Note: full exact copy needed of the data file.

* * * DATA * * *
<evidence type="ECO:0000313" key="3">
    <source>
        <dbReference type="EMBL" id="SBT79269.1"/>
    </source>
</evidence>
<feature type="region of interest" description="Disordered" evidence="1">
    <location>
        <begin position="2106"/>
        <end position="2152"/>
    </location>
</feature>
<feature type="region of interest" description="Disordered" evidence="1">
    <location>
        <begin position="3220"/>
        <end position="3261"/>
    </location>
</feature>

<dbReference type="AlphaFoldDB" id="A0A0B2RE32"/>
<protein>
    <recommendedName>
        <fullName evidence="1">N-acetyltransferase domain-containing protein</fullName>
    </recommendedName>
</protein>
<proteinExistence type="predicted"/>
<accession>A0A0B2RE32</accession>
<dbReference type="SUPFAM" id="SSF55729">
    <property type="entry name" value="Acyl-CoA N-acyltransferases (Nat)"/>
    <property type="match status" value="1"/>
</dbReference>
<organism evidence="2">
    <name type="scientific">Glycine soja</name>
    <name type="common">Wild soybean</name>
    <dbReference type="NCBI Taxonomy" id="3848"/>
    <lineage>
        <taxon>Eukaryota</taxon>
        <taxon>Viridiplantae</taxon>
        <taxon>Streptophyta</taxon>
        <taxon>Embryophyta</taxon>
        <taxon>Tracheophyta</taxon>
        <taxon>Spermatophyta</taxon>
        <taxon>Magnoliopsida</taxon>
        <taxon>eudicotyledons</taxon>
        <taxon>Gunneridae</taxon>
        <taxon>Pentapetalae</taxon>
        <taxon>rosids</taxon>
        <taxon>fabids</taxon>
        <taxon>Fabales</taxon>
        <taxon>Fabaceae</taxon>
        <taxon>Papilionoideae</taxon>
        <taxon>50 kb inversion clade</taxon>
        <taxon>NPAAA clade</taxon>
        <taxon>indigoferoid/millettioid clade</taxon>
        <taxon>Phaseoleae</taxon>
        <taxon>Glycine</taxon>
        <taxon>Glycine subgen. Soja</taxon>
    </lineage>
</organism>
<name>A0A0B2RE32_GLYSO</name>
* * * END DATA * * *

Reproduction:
<evidence type="ECO:0000313" key="3">
    <source>
        <dbReference type="EMBL" id="SBT79269.1"/>
    </source>
</evidence>
<feature type="region of interest" description="Disordered" evidence="1">
    <location>
        <begin position="2106"/>
        <end position="2152"/>
    </location>
</feature>
<feature type="region of interest" description="Disordered" evidence="1">
    <location>
        <begin position="3220"/>
        <end position="3261"/>
    </location>
</feature>

<dbReference type="AlphaFoldDB" id="A0A0B2RE32"/>
<protein>
    <recommendedName>
        <fullName evidence="1">N-acetyltransferase domain-containing protein</fullName>
    </recommendedName>
</protein>
<proteinExistence type="predicted"/>
<accession>A0A0B2RE32</accession>
<dbReference type="SUPFAM" id="SSF55729">
    <property type="entry name" value="Acyl-CoA N-acyltransferases (Nat)"/>
    <property type="match status" value="1"/>
</dbReference>
<organism evidence="2">
    <name type="scientific">Glycine soja</name>
    <name type="common">Wild soybean</name>
    <dbReference type="NCBI Taxonomy" id="3848"/>
    <lineage>
        <taxon>Eukaryota</taxon>
        <taxon>Viridiplantae</taxon>
        <taxon>Streptophyta</taxon>
        <taxon>Embryophyta</taxon>
        <taxon>Tracheophyta</taxon>
        <taxon>Spermatophyta</taxon>
        <taxon>Magnoliopsida</taxon>
        <taxon>eudicotyledons</taxon>
        <taxon>Gunneridae</taxon>
        <taxon>Pentapetalae</taxon>
        <taxon>rosids</taxon>
        <taxon>fabids</taxon>
        <taxon>Fabales</taxon>
        <taxon>Fabaceae</taxon>
        <taxon>Papilionoideae</taxon>
        <taxon>50 kb inversion clade</taxon>
        <taxon>NPAAA clade</taxon>
        <taxon>indigoferoid/millettioid clade</taxon>
        <taxon>Phaseoleae</taxon>
        <taxon>Glycine</taxon>
        <taxon>Glycine subgen. Soja</taxon>
    </lineage>
</organism>
<name>A0A0B2RE32_GLYSO</name>